Our findings do pose the interesting question of why inflammation in SOCS1 LysM-Cre mice did not cause muscle insulin resistance. One possibility may be because of the elevated levels of IL-6 in SOCS1 LysM-Cre mice. Chronic elevations in IL-6 promote whole-body insulin sensitivity in lean (41) or obese mice (42). Consistent with this IL-6 increases skeletal muscle glucose disposal and fatty acid oxidation (43,44), effects that may be mediated through increases in Akt and AMPK. In contrast, TNF-α–induced skeletal muscle insulin resistance in part involves suppression of skeletal muscle AMPK signaling (3). However, in the current study, we found no difference in skeletal muscle Akt (Supplementary Fig. 1B) or AMPK (Supplementary Fig. 1D) phosphorylation, which may be because IL-6 had offset the negative effects of TNF-α on these signaling pathways. Although the reasons behind the tissue-specific effects of IL-6 on insulin action remain unknown, it has been speculated that low density of the signaling gp130 receptor in skeletal muscle (45), which results in reduced SOCS3 expression, may be important (46). Consistent with this, IL-6 induces SOCS3 expression by twofold in muscle but 25-fold in liver (46). Therefore, although speculative, increased IL-6 levels may have negated the detrimental effects of TNF-α on skeletal muscle insulin action in SOCS1 LysM-Cre mice. Future studies following IL-6 neutralization in SOCS1 LysM-Cre mice may help determine whether this is an important factor.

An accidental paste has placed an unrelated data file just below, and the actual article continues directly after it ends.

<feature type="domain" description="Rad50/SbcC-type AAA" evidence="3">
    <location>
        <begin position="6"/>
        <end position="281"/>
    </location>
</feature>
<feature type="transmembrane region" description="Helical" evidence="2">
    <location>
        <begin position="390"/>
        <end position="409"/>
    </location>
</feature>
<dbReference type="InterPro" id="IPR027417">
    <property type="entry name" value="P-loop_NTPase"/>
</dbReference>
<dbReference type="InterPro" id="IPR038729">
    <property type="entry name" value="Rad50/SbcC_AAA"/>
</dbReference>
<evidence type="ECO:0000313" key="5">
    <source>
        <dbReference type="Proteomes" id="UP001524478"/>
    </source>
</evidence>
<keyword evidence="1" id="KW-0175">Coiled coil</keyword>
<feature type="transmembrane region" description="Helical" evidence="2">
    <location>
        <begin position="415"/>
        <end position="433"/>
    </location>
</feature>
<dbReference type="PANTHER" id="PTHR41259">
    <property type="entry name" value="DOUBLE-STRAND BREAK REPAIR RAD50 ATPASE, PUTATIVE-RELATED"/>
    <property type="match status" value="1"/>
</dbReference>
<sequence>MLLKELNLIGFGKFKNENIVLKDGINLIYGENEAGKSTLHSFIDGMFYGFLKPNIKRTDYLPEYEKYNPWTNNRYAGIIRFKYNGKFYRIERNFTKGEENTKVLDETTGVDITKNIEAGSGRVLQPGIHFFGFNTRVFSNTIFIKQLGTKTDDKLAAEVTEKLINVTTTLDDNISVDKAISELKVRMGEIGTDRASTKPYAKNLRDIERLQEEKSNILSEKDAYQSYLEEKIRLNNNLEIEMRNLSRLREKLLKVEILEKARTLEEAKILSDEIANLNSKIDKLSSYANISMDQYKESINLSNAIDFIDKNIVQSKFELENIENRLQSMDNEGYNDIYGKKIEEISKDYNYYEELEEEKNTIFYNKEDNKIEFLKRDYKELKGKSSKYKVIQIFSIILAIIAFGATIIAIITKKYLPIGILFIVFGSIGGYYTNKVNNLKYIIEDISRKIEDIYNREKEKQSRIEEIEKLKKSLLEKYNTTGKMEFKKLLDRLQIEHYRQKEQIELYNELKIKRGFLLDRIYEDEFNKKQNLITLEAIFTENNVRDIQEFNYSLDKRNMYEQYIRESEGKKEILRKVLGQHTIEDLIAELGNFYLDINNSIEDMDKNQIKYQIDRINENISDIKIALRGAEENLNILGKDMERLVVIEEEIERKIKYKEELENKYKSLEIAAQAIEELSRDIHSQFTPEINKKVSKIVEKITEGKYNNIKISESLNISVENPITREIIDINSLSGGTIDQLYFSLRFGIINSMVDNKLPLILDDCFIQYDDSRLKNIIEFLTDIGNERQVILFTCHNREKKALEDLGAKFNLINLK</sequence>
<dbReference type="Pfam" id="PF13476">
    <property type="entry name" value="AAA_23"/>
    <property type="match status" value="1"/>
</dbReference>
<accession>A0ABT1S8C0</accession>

Genetic polymorphisms in the promoter regions of the SOCS1 gene that increase its transcriptional activity have been shown to associate with insulin sensitivity despite the presence of obesity and higher BMI (24). Because SOCS1 directly inhibits insulin signaling through ubiquitination of IRS-2 (26,27), the finding that increased transcriptional activity of SOCS1 is associated with improved insulin sensitivity was difficult to comprehend. However, in light of our findings demonstrating the pronounced hyperinsulinemia, glucose intolerance, and hepatic insulin resistance in SOCS1 LysM-Cre mice, it is possible that attenuation of macrophage inflammation may be the primary mechanism by which this polymorphism, which increases SOCS1 expression, improves insulin sensitivity (24). Taken together, these data suggest that macrophage expression of SOCS1 is a critical regulator of inflammation and hepatic insulin sensitivity and that strategies aimed at increasing macrophage SOCS1 expression may be important for the treatment of insulin resistance.
This work was supported by grants and fellowships from the National Health and Medical Research Council (NHMRC) of Australia (T.W.K. and G.R.S.) and the Canadian Institutes of Health Research (G.R.S.).
G.R.S. is a Canadian Research Chair in Metabolism and Obesity. N.S. is supported by a postgraduate research scholarship. K.L.G. is supported by fellowships from the Australian Diabetes Society and the Juvenile Diabetes Research Foundation.
No potential conflicts of interest relevant to this article were reported.
N.S. researched data, contributed to the discussion, and wrote the manuscript. K.L.G. and S.G. researched data, contributed to the discussion, and reviewed and edited the manuscript. J.E.H. researched data and contributed to the discussion. S.L.F. and K.A.H. assisted with experiments. G.R.S. and T.W.K. designed the study, contributed to the discussion, and edited the manuscript.
The authors thank Dr. Prithi Bhathal, experienced liver histopathologist, Melbourne Pathology, Australia, for reviewing the liver histology.
This article contains Supplementary Data online at http://diabetes.diabetesjournals.org/lookup/suppl/doi:10.2337/db11-0259/-/DC1.
- Received February 24, 2011.
- Accepted May 1, 2011.
- © 2011 by the American Diabetes Association.